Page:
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Friday, September 25, 1998 Published at 12:23 GMT 13:23 UK


Sci/Tech

Peering deep into space

The Hubble field - some of the most distant objects seen

An observatory destined to produce the clearest images of the universe has completed its first run of science observations. Our science editor Dr David Whitehouse reports:

Judging by the results so far, the Paranal observatory in the Andes will become one of the world's leading observatories in the 21st century.

Consisting of four huge telescopes, each with a main mirror 8.2 meters in size and numerous smaller telescopes, the view of the cosmos from Paranal will be clearer than from anywhere else on Earth.

The observatory received the official go ahead from the European Southern Observatory organisation in 1987 but astronomers had been designing it for years before that.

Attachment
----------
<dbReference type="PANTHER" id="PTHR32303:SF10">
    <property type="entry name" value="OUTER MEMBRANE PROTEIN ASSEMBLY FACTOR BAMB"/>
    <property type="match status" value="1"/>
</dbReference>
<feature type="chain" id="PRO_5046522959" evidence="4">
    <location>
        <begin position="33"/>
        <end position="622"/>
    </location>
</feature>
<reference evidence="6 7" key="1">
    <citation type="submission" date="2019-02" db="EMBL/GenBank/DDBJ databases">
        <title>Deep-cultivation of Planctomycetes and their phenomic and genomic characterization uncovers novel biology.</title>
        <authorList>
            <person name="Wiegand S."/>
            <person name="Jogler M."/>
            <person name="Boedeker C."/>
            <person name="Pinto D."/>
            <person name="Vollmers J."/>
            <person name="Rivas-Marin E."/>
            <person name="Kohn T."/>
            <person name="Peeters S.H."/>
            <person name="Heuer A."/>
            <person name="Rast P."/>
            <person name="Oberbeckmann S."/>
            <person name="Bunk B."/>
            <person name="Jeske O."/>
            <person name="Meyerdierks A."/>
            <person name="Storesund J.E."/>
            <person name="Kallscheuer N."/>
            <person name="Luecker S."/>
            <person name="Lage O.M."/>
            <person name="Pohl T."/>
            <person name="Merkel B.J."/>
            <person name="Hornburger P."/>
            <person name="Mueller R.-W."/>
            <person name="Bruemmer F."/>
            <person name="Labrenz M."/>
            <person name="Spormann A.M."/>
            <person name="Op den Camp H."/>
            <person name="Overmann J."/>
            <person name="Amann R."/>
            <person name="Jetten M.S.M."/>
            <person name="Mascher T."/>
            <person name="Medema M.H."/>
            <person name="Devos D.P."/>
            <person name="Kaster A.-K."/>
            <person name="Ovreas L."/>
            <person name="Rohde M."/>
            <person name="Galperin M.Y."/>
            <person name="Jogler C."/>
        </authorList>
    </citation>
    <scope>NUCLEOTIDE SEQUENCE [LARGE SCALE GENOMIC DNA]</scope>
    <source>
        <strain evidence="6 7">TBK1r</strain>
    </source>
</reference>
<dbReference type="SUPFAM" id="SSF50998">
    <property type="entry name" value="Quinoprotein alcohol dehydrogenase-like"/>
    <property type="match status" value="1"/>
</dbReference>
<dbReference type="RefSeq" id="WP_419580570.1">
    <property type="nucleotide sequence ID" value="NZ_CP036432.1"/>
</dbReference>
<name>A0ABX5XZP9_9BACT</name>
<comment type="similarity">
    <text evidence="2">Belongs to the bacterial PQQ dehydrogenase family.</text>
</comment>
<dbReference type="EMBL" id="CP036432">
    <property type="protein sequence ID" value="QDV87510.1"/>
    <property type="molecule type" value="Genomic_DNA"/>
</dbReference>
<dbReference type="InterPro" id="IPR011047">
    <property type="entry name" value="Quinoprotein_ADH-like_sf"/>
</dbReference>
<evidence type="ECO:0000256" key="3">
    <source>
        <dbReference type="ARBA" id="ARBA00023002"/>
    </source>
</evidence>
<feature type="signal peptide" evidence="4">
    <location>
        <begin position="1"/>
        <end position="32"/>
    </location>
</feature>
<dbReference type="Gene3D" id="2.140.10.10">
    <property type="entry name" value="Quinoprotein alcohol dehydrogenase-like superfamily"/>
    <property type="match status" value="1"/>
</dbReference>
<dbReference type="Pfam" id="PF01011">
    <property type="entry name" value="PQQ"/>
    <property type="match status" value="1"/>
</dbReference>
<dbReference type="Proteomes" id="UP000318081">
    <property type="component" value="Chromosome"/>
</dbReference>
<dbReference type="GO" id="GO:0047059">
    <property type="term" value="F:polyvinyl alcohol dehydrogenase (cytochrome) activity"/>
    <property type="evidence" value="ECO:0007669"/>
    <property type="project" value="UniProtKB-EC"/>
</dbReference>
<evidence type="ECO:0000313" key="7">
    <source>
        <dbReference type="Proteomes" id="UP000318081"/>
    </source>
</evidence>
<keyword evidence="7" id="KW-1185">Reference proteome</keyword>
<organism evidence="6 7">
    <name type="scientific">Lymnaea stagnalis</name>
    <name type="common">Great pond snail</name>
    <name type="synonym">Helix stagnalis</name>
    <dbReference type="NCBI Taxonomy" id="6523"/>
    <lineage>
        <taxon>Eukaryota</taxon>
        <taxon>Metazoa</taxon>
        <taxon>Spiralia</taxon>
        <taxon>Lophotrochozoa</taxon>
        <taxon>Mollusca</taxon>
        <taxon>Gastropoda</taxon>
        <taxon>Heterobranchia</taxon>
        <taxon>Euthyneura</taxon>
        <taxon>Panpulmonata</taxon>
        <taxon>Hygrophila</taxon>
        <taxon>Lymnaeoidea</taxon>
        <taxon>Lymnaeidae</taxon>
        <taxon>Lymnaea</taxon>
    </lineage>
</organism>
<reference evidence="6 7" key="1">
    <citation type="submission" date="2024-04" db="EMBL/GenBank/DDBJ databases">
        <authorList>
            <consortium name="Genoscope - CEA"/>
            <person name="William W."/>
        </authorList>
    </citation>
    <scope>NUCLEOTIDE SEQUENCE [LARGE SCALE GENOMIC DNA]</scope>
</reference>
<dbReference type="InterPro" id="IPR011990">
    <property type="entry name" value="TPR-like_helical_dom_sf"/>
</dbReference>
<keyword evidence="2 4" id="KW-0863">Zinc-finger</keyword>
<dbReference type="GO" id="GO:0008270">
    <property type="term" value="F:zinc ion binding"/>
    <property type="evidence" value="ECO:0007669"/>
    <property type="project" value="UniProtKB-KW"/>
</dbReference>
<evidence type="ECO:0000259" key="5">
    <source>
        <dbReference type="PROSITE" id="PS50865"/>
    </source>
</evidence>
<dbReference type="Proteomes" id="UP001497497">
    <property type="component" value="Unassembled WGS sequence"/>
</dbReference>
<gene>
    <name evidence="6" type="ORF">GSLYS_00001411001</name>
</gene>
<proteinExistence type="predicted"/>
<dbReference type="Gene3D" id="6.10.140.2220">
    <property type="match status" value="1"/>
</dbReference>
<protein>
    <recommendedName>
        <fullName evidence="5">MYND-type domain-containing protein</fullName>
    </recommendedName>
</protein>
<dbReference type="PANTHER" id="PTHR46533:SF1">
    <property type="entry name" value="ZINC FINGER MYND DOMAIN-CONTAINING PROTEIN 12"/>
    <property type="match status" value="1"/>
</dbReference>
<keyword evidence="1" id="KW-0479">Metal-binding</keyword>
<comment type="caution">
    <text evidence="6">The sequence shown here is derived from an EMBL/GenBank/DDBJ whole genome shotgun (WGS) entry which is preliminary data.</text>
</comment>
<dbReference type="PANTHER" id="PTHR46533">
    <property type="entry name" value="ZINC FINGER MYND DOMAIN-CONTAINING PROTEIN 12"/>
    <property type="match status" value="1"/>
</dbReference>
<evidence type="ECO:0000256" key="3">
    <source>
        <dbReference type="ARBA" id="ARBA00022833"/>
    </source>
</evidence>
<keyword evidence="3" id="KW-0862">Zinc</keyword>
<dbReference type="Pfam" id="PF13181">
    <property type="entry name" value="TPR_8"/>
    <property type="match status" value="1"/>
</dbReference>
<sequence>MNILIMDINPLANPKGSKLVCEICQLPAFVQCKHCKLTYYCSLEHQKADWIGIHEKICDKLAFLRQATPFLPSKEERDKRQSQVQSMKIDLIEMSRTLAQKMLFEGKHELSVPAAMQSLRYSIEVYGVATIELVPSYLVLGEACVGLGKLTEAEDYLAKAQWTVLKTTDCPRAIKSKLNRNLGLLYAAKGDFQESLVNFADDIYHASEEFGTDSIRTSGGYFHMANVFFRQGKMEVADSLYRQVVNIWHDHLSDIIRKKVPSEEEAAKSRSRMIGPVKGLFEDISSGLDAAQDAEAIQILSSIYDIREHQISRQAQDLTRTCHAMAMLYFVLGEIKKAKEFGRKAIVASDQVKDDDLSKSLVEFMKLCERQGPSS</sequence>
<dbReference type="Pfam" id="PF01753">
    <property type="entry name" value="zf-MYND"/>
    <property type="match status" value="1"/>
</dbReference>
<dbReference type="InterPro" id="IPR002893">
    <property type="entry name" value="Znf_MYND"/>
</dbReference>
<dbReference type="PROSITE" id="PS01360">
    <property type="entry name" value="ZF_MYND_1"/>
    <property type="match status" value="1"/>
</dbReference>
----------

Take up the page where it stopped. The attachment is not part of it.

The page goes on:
[ image: One of Paranal's four telescopes]
One of Paranal's four telescopes
Earlier this year it celebrated "first light" when astronomers made the first observations with one of the large telescopes. This was followed by the first science observations in August and September.

One of the most spectacular images taken was of the so-called Hubble Deep Field. This is a part of the sky observed by the Hubble Space Telescope as part of a project to peer more deeply into the universe than ever before.

What can be seen are some of the most distant objects, most of which have yet to be studied. It is hoped images like this will tell astronomers how the galaxies have evolved.


[ image: A galaxy seen edge-on]
A galaxy seen edge-on
Another observation was of an "edge-on" galaxy. This object is 400 million light-years away and other fainter and more distant galaxies can be seen around it.

These observations were made with just one of the four main telescopes in operation. The main mirror for telescope number two has only just arrived at Paranal.

Eventually all the telescopes will be linked together to form an '"optical interferometer". This will provide a view of the cosmos in unprecedented detail.



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